One confusing thing I found is that, when I typed in "onion browser" into my iPhone's App Store Search field, three results came back. I found myself not really know which one was truly yours (yours was actually #2 search result). It would have been helpful if, in the screenshots on this page, you showed the logo. The logo is shown in the App Store so that would've made it a slam dunk, easy decision.
Getting around this entirely would require obfsproxy which wouldn’t work on iOS the way I have it set up due to the inability to spawn sub processes. (Tor client, when configured to use obfsproxy bridges, has to spawn an obfsproxy process to handle the obfusctaed traffic.)
I had to install ccache before libssl would compile.
Make sure you build libssl before libevent.
In the icons folder is a install script to download the icons.
Otherwise compiles well. The anonymity of the .onion sites scares me. I have a very strong suspicion that one day SSL (i.e. symmetric encryption with no backdoor) will be illegal in many countries.
The content of a lot of .onion sites scares me. Definitely a higher concentration of crazy than I'm used to on the internet.
These corners of the internet aren't pretty but they play an important role within our society.
a) comparing child pornography to political criticism
b) saying that it "play[s] an important role within our society".
Can you elaborate?
It's not the child pornography that is important to society. It's the freedom of speech, and the security that speech has against regulation from the government. Tor is a place where a person can securely make any sort of criticism that they want, and that security is important.
An unfortunate (but unavoidable) side effect of that security is that child pornographers also receive the same security.
1) DNS query to YouTube cache server
2) GET request to Google's servers for /videoplayback
This seems isolated to the QuickTime player only. No other DNS queries or traffic appears to be visible. I suggest you warn users that video playback does not go through the tunnel.
Generally I don’t think this is (on the face) any worse than a regular third-party browser app: Other apps (games are a great example) are free to implement custom communication protocols and there are plenty of unsavory / underground / illicit websites on the regular internet. Tor has a lot of legitimate and illegitimate uses, but that can pretty much be said of web-based communication in general.
tar: Code/iOS-OnionBrowser/build/src: Not found in archive
I might have some dependencies that I’ve neglected to mention (since I use homebrew a ton) and I’m trying to nail down the build scripts to be a bit more portable.
Edit: Also, the app in question is under MIT and the used libraries under various permissive licences (https://github.com/mtigas/iOS-OnionBrowser/blob/master/LICEN...).
It supports bridges, and it will even let you run a relay and/or hidden service directly from your phone.
I've had this idea for a while now of building an SMS-like app that runs entirely over hidden services for users with Orbot installed. If I send you a message this way, nobody knows that you received one, that I sent one, or what the message contained, and it wouldn't require me to set up any server infrastructure as it would be entirely peer to peer over Tor.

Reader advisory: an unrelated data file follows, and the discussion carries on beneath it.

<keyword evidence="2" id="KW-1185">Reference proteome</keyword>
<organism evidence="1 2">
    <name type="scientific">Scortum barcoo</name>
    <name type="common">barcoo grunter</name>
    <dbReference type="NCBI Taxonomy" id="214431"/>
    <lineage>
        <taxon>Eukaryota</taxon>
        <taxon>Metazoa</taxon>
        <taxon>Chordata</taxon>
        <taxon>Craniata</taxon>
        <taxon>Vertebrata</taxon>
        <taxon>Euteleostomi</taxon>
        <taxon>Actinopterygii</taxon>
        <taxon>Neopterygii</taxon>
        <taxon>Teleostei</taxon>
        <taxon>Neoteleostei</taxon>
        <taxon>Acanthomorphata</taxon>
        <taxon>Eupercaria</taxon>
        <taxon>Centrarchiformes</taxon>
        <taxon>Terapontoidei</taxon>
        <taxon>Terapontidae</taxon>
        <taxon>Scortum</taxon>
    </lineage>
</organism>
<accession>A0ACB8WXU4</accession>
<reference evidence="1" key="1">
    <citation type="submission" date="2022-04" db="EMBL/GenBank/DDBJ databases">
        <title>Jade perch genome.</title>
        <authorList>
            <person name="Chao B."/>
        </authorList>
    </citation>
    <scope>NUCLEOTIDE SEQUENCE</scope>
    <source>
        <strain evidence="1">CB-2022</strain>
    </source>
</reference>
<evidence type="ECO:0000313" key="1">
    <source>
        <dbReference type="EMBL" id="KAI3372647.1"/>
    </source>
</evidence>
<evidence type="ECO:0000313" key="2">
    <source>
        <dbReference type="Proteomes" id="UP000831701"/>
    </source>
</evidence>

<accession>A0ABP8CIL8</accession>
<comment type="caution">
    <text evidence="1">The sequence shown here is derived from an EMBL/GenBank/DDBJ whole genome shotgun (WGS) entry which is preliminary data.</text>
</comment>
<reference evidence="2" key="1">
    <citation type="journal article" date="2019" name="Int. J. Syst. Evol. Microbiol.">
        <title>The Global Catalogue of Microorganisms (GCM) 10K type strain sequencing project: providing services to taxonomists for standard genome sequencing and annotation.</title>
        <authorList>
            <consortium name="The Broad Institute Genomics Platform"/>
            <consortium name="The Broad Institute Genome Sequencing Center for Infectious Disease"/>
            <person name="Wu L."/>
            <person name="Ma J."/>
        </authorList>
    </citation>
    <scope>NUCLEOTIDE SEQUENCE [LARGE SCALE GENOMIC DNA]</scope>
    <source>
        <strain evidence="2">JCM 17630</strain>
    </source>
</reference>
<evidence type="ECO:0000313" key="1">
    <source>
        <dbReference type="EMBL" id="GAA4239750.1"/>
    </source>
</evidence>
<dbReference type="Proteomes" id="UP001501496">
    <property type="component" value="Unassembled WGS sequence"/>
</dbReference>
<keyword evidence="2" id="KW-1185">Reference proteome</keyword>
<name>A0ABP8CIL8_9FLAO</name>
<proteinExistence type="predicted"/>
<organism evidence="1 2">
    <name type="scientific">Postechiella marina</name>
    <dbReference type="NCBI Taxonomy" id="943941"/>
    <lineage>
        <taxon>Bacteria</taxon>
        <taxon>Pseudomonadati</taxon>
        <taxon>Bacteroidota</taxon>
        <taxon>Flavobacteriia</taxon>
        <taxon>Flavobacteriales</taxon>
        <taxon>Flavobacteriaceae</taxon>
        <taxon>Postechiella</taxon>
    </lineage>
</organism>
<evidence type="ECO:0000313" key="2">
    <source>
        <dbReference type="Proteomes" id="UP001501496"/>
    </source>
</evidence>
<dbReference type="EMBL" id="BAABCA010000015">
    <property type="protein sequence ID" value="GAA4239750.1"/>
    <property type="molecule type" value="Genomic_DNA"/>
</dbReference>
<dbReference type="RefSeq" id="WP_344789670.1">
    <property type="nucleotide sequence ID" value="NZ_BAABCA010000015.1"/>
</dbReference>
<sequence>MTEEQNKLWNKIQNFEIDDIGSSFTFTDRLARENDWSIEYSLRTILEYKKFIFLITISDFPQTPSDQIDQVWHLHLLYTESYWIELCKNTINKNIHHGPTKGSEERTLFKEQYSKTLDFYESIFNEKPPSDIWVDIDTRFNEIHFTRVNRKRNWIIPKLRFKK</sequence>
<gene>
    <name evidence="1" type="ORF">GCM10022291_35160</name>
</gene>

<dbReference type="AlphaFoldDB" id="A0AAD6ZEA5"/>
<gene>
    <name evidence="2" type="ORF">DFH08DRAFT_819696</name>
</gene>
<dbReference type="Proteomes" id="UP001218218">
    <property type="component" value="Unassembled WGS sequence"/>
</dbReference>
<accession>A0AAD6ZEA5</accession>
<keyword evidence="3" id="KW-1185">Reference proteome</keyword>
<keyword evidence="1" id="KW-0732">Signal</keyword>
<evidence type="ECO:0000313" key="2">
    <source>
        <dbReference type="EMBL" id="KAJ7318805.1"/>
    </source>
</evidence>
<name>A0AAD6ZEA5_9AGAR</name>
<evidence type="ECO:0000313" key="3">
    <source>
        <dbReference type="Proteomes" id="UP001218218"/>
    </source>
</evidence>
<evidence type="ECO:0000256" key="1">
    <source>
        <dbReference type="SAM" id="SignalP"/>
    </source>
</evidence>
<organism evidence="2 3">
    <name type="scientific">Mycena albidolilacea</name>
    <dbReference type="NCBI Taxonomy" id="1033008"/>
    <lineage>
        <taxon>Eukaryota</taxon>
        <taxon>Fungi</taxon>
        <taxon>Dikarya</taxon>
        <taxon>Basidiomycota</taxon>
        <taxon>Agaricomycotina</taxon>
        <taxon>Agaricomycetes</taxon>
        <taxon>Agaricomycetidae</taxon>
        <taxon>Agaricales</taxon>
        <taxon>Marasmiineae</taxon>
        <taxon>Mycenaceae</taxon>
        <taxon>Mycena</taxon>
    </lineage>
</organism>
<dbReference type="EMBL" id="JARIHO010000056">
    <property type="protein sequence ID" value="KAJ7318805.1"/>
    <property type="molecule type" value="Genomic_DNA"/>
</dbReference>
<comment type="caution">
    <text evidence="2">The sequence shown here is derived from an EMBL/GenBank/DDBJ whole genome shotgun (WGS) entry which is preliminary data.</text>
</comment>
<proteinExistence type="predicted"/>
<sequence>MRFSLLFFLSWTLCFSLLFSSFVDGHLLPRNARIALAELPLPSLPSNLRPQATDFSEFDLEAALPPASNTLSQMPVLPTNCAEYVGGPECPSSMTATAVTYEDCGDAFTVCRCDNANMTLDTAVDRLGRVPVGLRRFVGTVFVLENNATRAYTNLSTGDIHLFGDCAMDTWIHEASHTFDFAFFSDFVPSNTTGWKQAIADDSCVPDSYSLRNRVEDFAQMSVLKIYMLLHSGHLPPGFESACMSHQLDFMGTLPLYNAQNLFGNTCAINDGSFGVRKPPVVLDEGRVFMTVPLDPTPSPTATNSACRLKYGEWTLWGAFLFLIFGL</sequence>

If you are looking for a general approach to obscure your browsing from an employer's network, but don't need the whole feature set of Tor, you are better off setting up a proxy to a remote machine. If you truly need the greater anonymizing of Tor and are willing to take possible latency / speed impacts, do so. Just don't expect it to be optimal for the first case when doing general browsing.
It is great to see the Onion Browser available so readily/easily.
The raw bandwidth on the other hand is usually pretty good (not great, but it's not intended for large downloads anyway as they tax the network...).
TOR is meant for the cases when anonymity trumps convenience.
Again, I recognize that this is a fundamental consequence of onion routing and Tor is not intended to be used for everyday browsing. I simply wonder how it will handle a low-bandwidth, high-latency network.
Also, as a minor aside, are the mobile handsets themselves used as routing nodes? If not, what would be the consequence of adding a bunch of users to the system who don't participate in routing?
I’m trying to nail this down, but it’ll likely take me some time to find a real fix.
Let me know if that's not the case and I’ll double-check my settings in iTunes Connect.
they require a backdoor?
That's... interesting. I'm French and I had never really heard of that law applied.
 http://www.legifrance.gouv.fr/affichTexte.do?cidTexte=LEGITE... (in French, obviously)
According to the FAQ on iTunes Connect you need French export forms only if the app contains:
- any encryption algorithm that is yet to be standardized by
international standard bodies such as IEEE, IETF, ISO, ITU,
ETSI, 3GPP, TIA, etc. or not otherwise published; or
- standard (e.g., AES, DES, 3DES, RSA) encryption algorithm(s)
instead of or in addition to accessing or using the encryption
in Apple OS